DENVER — The shooting that killed 19 children and two teachers at an elementary school happened in Uvalde, Texas -- a community that is predominantly Latino.
As more of the victims' names are released, it's revealed that those who lost their lives are Latino as well.
"It's impacted our community members, but it's also impacted our staff," said Ana Vizoso, the Vice President of Health and Wellness at Servicios de la Raza. "We've held safe spaces for not only staff to process, but for community members who may be struggling emotionally to be able to process the event."
While Servicios takes in clients regardless of ethnicity, many of their clinicians hold a special focus in helping Latinos.
"We have a huge community need for behavioral health services," Vizoso said.
Servicios opened their behavioral health lines this week for people to call and connect with someone who can specifically help with processing what happened.
> If you or someone you know needs help, call 720-410-7108 to be directed. The line will be open for the next few weeks.
"Something we really pride ourselves in is that the majority of our clinicians and behavioral health staff reflect the communities that we serve," Vizoso said.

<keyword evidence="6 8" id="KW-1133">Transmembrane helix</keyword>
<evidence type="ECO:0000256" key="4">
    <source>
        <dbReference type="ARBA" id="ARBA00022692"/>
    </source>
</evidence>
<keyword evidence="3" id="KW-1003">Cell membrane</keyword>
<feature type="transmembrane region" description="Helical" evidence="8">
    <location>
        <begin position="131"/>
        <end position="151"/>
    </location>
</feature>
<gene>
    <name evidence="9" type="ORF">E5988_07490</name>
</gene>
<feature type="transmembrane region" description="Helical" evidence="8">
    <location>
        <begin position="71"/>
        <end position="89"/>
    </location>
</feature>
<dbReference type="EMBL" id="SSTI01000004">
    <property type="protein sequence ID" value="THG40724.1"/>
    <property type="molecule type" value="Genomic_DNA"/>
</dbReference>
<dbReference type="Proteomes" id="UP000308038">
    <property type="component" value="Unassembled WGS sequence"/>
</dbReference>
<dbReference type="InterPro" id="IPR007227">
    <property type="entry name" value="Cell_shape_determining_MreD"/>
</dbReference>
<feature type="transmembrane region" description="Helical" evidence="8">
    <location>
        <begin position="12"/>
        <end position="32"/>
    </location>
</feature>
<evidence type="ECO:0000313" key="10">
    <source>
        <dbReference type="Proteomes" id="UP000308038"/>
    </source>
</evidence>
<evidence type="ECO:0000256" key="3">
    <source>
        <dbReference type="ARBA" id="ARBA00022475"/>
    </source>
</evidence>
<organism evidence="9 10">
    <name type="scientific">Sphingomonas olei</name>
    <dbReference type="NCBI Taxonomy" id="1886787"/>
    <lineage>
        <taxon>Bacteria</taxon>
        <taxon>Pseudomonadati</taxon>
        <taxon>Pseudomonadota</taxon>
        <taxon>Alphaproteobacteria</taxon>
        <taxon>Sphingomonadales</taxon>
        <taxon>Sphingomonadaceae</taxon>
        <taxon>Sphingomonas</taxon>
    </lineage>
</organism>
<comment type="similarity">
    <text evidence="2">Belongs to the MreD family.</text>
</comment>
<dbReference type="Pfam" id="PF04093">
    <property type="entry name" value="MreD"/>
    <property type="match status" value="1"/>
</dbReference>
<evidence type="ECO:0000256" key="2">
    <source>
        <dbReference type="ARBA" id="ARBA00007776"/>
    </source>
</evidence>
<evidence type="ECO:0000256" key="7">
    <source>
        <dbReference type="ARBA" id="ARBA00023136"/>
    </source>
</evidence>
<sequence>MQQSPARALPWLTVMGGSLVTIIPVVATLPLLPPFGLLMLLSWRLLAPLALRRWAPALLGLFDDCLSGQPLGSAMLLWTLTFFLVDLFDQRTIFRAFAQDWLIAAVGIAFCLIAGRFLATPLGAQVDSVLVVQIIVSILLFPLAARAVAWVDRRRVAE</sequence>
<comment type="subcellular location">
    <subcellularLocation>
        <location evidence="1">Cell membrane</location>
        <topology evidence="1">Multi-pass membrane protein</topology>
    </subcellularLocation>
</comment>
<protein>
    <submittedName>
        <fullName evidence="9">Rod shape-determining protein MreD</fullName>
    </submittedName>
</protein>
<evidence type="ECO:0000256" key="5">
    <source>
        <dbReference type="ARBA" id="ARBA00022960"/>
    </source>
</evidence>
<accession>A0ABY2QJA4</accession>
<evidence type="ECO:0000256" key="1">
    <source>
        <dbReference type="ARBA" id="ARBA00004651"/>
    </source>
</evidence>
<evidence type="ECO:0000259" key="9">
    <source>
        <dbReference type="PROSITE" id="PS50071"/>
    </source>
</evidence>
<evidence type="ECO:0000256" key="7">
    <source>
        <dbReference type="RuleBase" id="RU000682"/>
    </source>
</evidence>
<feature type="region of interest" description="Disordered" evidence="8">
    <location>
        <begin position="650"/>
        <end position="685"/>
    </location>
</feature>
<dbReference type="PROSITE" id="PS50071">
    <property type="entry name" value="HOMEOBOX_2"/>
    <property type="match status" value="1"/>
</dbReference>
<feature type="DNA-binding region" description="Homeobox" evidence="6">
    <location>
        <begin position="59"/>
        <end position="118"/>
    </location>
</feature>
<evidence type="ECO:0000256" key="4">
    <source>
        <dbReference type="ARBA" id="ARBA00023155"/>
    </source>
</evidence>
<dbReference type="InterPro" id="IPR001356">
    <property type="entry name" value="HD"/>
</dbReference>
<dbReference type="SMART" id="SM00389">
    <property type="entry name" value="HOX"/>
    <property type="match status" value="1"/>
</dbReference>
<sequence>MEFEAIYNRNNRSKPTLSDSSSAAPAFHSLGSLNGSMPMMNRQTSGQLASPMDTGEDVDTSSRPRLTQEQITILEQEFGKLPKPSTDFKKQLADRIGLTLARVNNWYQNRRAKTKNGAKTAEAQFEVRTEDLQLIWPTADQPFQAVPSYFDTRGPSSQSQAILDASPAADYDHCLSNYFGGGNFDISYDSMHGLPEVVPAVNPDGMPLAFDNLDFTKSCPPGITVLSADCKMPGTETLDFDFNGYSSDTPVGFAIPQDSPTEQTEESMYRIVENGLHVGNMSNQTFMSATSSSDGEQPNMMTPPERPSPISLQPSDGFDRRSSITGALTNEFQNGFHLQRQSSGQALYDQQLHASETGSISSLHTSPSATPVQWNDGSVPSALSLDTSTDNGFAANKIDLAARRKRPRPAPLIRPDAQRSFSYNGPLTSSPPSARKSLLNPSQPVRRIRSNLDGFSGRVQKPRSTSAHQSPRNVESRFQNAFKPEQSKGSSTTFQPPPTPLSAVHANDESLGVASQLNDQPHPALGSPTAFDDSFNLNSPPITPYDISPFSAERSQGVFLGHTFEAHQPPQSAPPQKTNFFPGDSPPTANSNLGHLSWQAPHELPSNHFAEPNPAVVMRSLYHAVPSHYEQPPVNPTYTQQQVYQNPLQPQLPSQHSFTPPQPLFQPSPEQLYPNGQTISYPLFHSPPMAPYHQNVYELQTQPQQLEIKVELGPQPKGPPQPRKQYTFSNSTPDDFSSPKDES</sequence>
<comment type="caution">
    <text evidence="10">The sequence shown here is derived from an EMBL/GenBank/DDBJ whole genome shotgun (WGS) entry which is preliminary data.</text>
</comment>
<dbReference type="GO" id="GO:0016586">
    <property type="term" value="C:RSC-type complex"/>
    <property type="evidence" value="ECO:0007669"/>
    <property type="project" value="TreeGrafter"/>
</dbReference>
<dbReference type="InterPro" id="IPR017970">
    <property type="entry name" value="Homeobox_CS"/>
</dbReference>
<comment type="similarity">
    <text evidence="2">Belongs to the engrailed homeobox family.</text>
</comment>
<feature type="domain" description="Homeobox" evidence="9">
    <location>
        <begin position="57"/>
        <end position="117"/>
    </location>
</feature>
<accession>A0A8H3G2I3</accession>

This is important, Vizoso said, because culturally responsive mental health services help break barriers for those thinking about getting help.
"I would say stigma is still very much present in our community. I think there's a lot of misinformation around mental health," Vizoso said. "So I think through that education, we've been able to really engage community services and community members in services."
Citing U.S. Census Bureau Data, the American Psychological Association reported that just 7% of the country's psychologists were Hispanic as of 2019.
"And so I think that creating pipelines within education to really promote this field is extremely important for organizations like us to continue to be able to serve our community," Vizoso said.
SUGGESTED VIDEOS: Mental Health & Wellness